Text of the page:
With Knox, we are given the other spectrum. He’s the loving, sweet, and handsome gay Deaf son, grown man, and lover, who believes with all his soul in the goodness of his existence, especially when living his dream as a teacher of ASL to kids. Passionate and very appealing to all, his heart belongs, naturally, to a man who will test his faith and agreeableness as often and as tragically as possible. Farhad, the rough and tumble man, that ignites a love in Knox that “you could warm your hands by“, is portrayed with a growing strength that multiplies with each and every line spoken and signed by the fantastic Tad Cooley (Kennedy Center’s Waiting for Trees)/Shadow: Anthony Natale (Broadway/Deaf West’s Big River). He grows more solid and real with each moment, twisting and turning around on himself and others, creating an epic portrayal of love, dishonor, and restoration.
Not surprisingly, the family gathers for Thanksgiving (is it that time of year already? and what’s with all the holiday dinners lining up? the next PH production is literally titled, The Thanksgiving Play. too much? or exactly what we need? you decide), and attempt to give thanks for all that surround them. With simple but exacting costumes by David C. Woolard (Primary Stage’s The Roads to Home), direct and sometimes much-needed harsh lighting by Annie Wiegand (Astoria Performing Arts’ Follies), solid sound by Jane Shaw (TFANA’s Measure for Measure) and gorgeously enriching original music by Daniel Kluger (Barrow Street’s The Effect), the gathering for the festivities feels staged but deeply authentic.
Grandmother Carla, played tenderly by the always wonderful Lois Smith (TNG’s Peace for Mary Frances)/Shadow: Kalen Feeney (Deaf Spotlight’s Skin) is simply the warmest, wrapping love and understanding at every turn of a signed phrase. She is the round circle of love at the heart of this piece, sharing with the group her compassion and honesty. She also shared with the clan her caring Mariama, carefully and exactingly portrayed by the solid Gameela Wright (A.R.T.’s Halcyon Days)/Shadow: Broadway’s Director of Artistic Sign language: Children of a Lesser God) who is like a thoughtfully complex religious hug. Mariama has a tale all of her own, that flourishes and descends with a meaningful flutter and heavy heart. Faith is being served at this gathering, and reactions and misunderstandings are passed around like gravy, as they do around a Thanksgiving dinner that never actually manifests itself. Songs are sung/signed and fireworks explode, all before the harsh fluorescent lights of a collision come flickering and harsh, crashing down upon the clan, rerouting them all in ways that resonates broadly, deeply, and intensely. This is the twist in the road I didn’t see coming, or at least aspects of it, until just moments before the call. But it’s the bang that outdoes all the others, and it smacks hard.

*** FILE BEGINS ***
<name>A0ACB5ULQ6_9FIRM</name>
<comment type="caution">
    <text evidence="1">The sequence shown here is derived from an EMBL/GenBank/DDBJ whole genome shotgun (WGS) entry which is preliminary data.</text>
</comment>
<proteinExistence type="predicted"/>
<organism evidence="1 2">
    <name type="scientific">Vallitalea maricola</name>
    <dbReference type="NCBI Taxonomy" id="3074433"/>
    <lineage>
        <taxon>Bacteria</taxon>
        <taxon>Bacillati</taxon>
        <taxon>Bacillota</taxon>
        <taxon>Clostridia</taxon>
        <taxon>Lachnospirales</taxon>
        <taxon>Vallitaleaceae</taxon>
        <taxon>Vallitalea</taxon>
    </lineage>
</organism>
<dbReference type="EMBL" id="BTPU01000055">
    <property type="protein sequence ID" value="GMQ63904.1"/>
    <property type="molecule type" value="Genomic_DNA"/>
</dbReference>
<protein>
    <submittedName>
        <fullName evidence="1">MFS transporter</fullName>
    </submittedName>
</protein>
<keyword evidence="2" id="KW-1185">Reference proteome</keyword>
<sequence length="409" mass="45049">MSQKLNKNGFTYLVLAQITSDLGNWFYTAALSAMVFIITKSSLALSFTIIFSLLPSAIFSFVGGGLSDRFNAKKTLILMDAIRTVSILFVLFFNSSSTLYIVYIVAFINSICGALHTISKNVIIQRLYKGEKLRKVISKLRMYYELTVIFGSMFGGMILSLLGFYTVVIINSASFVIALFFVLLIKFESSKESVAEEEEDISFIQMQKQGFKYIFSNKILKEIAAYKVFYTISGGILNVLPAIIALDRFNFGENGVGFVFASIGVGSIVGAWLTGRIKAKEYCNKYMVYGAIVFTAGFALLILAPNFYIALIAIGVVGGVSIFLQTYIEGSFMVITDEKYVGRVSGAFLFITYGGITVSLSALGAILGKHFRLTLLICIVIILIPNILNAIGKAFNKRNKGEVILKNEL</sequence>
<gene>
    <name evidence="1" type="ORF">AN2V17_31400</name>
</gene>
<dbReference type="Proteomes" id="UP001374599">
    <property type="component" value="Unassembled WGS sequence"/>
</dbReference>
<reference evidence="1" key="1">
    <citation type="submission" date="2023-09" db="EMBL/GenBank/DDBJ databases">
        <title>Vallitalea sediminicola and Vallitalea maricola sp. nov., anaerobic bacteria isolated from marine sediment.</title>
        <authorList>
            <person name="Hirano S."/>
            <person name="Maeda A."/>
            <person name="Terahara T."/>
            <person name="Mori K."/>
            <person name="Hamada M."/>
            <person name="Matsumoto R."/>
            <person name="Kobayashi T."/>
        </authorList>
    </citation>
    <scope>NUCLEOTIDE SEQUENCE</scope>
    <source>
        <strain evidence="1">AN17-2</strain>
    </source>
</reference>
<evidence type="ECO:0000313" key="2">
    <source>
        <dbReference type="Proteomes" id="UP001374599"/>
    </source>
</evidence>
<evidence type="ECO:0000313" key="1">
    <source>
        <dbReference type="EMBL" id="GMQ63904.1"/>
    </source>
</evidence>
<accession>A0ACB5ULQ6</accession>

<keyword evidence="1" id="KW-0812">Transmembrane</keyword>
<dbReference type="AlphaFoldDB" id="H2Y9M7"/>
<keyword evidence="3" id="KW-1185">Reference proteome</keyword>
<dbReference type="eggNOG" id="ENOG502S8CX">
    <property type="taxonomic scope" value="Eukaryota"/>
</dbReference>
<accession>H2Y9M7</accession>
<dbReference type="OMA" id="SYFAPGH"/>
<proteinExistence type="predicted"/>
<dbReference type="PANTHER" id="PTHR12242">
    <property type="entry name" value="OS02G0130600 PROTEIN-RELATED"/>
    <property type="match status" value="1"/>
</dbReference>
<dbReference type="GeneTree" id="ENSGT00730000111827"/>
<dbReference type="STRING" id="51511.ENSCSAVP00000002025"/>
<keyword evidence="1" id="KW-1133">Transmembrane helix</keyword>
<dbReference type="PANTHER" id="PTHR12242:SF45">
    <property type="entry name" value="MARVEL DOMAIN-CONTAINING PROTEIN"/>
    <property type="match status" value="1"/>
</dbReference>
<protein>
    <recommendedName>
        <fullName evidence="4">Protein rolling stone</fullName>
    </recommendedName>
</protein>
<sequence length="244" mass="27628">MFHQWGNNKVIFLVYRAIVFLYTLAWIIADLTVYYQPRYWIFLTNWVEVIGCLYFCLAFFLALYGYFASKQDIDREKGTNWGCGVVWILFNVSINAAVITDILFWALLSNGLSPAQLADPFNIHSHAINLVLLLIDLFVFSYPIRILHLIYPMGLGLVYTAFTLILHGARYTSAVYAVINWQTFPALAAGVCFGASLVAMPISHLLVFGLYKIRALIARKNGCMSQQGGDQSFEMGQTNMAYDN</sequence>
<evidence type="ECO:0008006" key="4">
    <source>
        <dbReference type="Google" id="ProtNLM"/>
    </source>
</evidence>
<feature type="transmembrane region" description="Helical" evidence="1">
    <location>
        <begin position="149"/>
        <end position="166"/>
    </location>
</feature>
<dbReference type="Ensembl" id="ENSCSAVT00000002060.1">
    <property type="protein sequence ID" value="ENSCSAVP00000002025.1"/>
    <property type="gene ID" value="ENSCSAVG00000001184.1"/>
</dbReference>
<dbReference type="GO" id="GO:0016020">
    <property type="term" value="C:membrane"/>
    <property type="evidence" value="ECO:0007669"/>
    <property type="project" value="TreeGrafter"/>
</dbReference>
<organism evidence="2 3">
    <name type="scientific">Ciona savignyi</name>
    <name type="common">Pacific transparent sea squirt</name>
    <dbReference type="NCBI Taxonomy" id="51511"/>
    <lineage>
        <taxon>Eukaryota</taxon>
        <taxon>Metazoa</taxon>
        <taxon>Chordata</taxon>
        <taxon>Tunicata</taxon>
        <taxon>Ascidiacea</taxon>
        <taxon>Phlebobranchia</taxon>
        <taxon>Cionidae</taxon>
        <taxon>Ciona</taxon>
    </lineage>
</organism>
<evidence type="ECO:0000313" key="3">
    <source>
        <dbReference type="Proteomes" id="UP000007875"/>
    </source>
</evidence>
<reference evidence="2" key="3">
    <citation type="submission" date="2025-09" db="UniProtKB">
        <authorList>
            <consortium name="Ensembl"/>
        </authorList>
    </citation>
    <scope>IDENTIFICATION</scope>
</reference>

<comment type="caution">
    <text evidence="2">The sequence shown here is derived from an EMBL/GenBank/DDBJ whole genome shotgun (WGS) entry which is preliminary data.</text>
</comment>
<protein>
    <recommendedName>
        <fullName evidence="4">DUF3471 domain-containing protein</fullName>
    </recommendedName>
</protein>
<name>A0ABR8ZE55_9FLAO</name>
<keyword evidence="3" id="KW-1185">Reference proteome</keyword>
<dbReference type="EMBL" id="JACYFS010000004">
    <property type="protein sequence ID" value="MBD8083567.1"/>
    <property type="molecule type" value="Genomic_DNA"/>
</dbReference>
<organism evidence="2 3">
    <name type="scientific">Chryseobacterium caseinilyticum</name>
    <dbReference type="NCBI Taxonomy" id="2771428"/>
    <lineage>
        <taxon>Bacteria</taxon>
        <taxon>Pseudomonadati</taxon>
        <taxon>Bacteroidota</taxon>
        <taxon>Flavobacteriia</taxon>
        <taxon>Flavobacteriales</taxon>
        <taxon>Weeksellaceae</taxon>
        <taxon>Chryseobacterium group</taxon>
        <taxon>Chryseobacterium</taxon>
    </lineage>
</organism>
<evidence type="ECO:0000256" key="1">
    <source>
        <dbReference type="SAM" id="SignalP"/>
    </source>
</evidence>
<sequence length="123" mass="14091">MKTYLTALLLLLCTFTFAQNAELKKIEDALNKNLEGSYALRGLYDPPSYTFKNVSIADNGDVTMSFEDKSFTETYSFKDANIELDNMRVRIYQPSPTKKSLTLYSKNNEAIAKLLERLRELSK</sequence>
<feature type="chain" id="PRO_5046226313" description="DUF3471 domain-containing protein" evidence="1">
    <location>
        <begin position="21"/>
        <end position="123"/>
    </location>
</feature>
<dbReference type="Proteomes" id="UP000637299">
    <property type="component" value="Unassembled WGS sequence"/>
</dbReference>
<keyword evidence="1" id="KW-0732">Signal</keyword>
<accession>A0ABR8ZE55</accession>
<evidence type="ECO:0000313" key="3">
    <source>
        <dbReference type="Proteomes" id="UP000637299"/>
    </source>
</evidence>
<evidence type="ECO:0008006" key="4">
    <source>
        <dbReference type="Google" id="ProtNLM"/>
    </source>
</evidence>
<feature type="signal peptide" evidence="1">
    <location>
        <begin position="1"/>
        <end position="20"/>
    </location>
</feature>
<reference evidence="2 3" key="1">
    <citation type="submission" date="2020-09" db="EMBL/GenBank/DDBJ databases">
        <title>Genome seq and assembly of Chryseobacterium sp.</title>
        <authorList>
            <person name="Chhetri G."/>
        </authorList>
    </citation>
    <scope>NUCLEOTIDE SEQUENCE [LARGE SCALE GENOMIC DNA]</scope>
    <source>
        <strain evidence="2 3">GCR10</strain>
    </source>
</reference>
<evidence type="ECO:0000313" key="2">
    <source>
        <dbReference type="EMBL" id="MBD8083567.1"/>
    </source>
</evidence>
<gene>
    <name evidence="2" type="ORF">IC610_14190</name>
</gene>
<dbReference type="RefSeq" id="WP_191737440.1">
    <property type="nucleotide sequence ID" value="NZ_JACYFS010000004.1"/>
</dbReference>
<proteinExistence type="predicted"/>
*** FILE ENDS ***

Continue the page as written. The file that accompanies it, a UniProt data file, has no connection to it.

Act one ends with a shocking and powerful answer to the first vague question asked, but now, in Act 2, the fall-out will need to be rectified. We are teased, most beautifully with scenes of dual interaction, all intent on saving one from their own struggle with faith. Mariama and Knox. Astrid and Ash. Farhad and Ash. They all connect and engage beautifully with a depth of honesty that shivers. Carla enacts an engagement with both of the other mothers, separately but succinctly, that brings forth a shower of understanding and acknowledgement that feels as long as a prairie highway. Much like all the visitors who come, one by one to each other’s side, the one that will stay stitched into my upholstery forever is the extremely earth shattering moment when Astrid arrives to shake Knox deep into powerlessness and illumination. The fierceness of love and ‘the spit’ and ‘the curse’ that it brings forth gives me a lump in my throat just thinking about it, not to mention the tears that cascaded down during. It’s gives Lucas a chance to shift the whole into high gear, and drives us full speed towards the harrowing creation of an ending. “What could I have done differently“, Ash asks Astrid at one point, but the answer is as complex and exonerating as the last big white-walled scene, and Astrid’s desperate question in response. That demand is the key. The biggest bang on the floor. Craig Lucas, you couldn’t and shouldn’t have done anything differently, because to change that impact, a slice of storytelling that one audience member couldn’t withstand, running out of the theatre desperately during the last act of defiance, would be damnable, as this vase of plenty is earth shatteringly great.